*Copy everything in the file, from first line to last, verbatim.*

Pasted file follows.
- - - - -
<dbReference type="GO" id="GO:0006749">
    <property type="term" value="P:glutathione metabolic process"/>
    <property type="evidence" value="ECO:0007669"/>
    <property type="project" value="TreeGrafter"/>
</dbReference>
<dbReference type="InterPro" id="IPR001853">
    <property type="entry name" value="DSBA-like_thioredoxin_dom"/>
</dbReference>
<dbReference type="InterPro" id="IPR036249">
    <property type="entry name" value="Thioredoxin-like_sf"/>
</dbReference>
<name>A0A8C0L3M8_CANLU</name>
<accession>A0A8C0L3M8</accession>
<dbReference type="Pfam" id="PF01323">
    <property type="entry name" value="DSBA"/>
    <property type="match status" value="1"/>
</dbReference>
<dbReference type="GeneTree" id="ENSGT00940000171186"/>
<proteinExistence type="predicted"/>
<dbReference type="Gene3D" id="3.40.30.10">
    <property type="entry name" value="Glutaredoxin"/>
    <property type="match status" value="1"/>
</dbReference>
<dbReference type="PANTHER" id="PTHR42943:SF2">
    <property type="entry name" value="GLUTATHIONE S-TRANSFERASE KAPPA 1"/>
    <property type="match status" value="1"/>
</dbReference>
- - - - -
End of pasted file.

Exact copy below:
<dbReference type="GO" id="GO:0006749">
    <property type="term" value="P:glutathione metabolic process"/>
    <property type="evidence" value="ECO:0007669"/>
    <property type="project" value="TreeGrafter"/>
</dbReference>
<dbReference type="InterPro" id="IPR001853">
    <property type="entry name" value="DSBA-like_thioredoxin_dom"/>
</dbReference>
<dbReference type="InterPro" id="IPR036249">
    <property type="entry name" value="Thioredoxin-like_sf"/>
</dbReference>
<name>A0A8C0L3M8_CANLU</name>
<accession>A0A8C0L3M8</accession>
<dbReference type="Pfam" id="PF01323">
    <property type="entry name" value="DSBA"/>
    <property type="match status" value="1"/>
</dbReference>
<dbReference type="GeneTree" id="ENSGT00940000171186"/>
<proteinExistence type="predicted"/>
<dbReference type="Gene3D" id="3.40.30.10">
    <property type="entry name" value="Glutaredoxin"/>
    <property type="match status" value="1"/>
</dbReference>
<dbReference type="PANTHER" id="PTHR42943:SF2">
    <property type="entry name" value="GLUTATHIONE S-TRANSFERASE KAPPA 1"/>
    <property type="match status" value="1"/>
</dbReference>